Tokio Marine, the biggest property/casualty insurance group in Japan, is taking its services and operations into the metaverse. The group, which has more than 39,000 employees all over the world, will allow its users to review and purchase insurance products on a metaverse platform, using real employees as clerks in the virtual world.
Tokio Marine to Offer Insurance in Metaverse
While gaming, social, and tech companies have been the first in embracing the metaverse as a concept, other companies are now also entering available metaverse platforms. Tokio Marine, the biggest property and casualty insurance group in Japan, has announced that it will start offering insurance services in the metaverse. The company will offer insurance and other kinds of policies in the digital world in January, employing real clerks that will be represented as avatars.
Interested users will be able to interact with the clerks and inquire about the details of each one of the products offered, as well as send and complete forms and even conclude contracts in the metaverse, according to reports from Yomiuri Shimbun.
The company will host these services on Virtual Akiba World, a metaverse platform that has been built as a digital representation of the famous station and town of Akihabara in Japan. About the reason for the extension of these services to the virtual world, the company stated:
By using the metaverse, we will provide a new customer experience that reduces the psychological burden of insurance consultations and enables casual insurance consultations and considerations.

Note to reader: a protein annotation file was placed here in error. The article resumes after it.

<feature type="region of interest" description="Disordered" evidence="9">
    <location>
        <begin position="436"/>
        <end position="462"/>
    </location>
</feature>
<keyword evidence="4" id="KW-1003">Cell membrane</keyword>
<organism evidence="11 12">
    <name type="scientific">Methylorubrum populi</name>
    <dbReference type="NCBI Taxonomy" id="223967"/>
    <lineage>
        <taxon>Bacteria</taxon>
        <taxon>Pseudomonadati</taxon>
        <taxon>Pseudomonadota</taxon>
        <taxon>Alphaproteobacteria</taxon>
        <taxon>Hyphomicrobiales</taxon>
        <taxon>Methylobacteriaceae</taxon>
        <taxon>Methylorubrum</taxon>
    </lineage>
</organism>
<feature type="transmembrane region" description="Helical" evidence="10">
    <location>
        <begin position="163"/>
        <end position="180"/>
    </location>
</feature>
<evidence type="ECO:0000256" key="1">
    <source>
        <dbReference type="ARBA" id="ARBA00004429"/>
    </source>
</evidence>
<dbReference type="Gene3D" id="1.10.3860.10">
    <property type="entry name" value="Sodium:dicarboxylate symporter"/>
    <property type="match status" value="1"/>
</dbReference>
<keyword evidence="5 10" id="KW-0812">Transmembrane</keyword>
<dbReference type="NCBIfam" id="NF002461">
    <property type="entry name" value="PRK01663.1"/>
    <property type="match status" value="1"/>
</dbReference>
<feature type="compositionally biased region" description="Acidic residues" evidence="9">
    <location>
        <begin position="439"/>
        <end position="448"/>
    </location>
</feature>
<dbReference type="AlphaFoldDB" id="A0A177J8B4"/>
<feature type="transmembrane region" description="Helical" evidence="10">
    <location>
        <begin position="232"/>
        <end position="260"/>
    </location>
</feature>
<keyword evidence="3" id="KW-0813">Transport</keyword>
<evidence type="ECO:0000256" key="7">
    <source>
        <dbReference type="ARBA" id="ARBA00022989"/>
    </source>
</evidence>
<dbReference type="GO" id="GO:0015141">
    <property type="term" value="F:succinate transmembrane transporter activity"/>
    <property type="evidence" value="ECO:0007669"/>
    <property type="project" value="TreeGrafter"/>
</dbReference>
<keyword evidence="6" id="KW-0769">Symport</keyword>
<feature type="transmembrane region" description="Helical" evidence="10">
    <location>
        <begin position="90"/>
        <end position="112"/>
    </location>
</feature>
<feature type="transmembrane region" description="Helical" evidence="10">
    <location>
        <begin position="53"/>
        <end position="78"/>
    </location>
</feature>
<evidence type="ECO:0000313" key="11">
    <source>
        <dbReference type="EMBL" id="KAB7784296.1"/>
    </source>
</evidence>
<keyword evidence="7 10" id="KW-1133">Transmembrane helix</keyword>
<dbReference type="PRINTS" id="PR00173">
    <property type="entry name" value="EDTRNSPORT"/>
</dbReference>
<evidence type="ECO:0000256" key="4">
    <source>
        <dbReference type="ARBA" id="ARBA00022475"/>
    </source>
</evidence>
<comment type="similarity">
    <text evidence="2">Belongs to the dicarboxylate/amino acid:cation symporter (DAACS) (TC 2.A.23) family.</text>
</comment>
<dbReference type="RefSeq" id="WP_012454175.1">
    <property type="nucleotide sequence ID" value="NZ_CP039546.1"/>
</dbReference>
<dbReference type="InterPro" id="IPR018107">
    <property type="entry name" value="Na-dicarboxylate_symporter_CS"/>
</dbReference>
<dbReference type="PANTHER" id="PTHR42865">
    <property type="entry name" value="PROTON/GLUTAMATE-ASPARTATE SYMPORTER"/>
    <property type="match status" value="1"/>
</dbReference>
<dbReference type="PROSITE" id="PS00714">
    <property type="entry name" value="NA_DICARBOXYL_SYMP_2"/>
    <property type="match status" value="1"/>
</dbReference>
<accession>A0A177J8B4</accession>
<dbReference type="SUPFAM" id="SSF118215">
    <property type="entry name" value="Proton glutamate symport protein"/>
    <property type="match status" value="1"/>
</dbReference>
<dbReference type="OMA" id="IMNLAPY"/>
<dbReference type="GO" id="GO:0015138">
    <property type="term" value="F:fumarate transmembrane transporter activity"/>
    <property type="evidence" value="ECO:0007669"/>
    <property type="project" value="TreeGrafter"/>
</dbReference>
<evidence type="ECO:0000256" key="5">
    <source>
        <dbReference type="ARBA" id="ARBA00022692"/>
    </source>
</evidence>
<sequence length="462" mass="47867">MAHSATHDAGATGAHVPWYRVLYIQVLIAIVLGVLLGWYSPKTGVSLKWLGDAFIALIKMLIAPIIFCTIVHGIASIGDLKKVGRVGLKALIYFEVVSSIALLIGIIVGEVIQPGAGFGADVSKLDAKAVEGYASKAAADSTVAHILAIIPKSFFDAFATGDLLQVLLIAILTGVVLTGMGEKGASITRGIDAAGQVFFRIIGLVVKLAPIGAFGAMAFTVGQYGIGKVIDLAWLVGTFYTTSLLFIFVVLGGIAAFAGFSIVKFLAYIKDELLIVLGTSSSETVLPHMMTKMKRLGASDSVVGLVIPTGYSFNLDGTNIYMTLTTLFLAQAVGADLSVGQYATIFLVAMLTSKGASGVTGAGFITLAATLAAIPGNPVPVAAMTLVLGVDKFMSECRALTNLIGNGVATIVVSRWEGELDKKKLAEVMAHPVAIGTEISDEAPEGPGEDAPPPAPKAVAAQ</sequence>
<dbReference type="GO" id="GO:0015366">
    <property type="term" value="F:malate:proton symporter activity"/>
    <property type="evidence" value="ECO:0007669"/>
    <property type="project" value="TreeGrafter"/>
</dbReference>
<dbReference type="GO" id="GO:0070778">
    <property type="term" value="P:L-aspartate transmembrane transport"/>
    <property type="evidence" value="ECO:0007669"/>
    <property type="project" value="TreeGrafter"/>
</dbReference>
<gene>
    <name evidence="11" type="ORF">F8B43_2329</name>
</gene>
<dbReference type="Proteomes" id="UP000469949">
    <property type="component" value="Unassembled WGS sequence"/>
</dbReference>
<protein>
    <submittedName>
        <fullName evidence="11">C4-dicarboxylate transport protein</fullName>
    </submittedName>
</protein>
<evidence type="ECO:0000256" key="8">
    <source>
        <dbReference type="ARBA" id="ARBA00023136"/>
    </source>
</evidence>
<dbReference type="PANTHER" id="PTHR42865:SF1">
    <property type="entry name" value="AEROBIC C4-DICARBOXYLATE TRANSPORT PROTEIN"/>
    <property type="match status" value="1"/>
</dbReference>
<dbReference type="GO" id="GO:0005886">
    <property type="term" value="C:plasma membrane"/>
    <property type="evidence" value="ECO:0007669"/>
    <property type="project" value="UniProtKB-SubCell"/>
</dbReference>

Furthermore, the company will allow users to run a course with a flying car in the metaverse to help it determine the style of driving the consumer prefers, as well as to familiarize it with the advantages that insurance could bring to specific drivers.
Other Japanese Companies in the Metaverse
Asian and Japanese companies have been pioneers in the metaverse field, with several investing in the development of virtual tech directed to target this new field. One of these companies is MUFG, one of the largest banks in the country, which has already announced it will start offering banking services in the metaverse by 2023.
In October, NTT Docomo, a leading Japanese telecom carrier, announced the launch of its own metaverse division with an investment of $412 million, having more than 200 employees focusing on these tasks in November.
What do you think about Tokio Marine taking its business to the metaverse? Tell us in the comments section below.
Sergio is a cryptocurrency journalist based in Venezuela. He describes himself as late to the game, entering the cryptosphere when the price rise happened during December 2017. Having a computer engineering background, living in Venezuela, and being impacted by the cryptocurrency boom at a social level, he offers a different point of view about crypto success and how it helps the unbanked and underserved.
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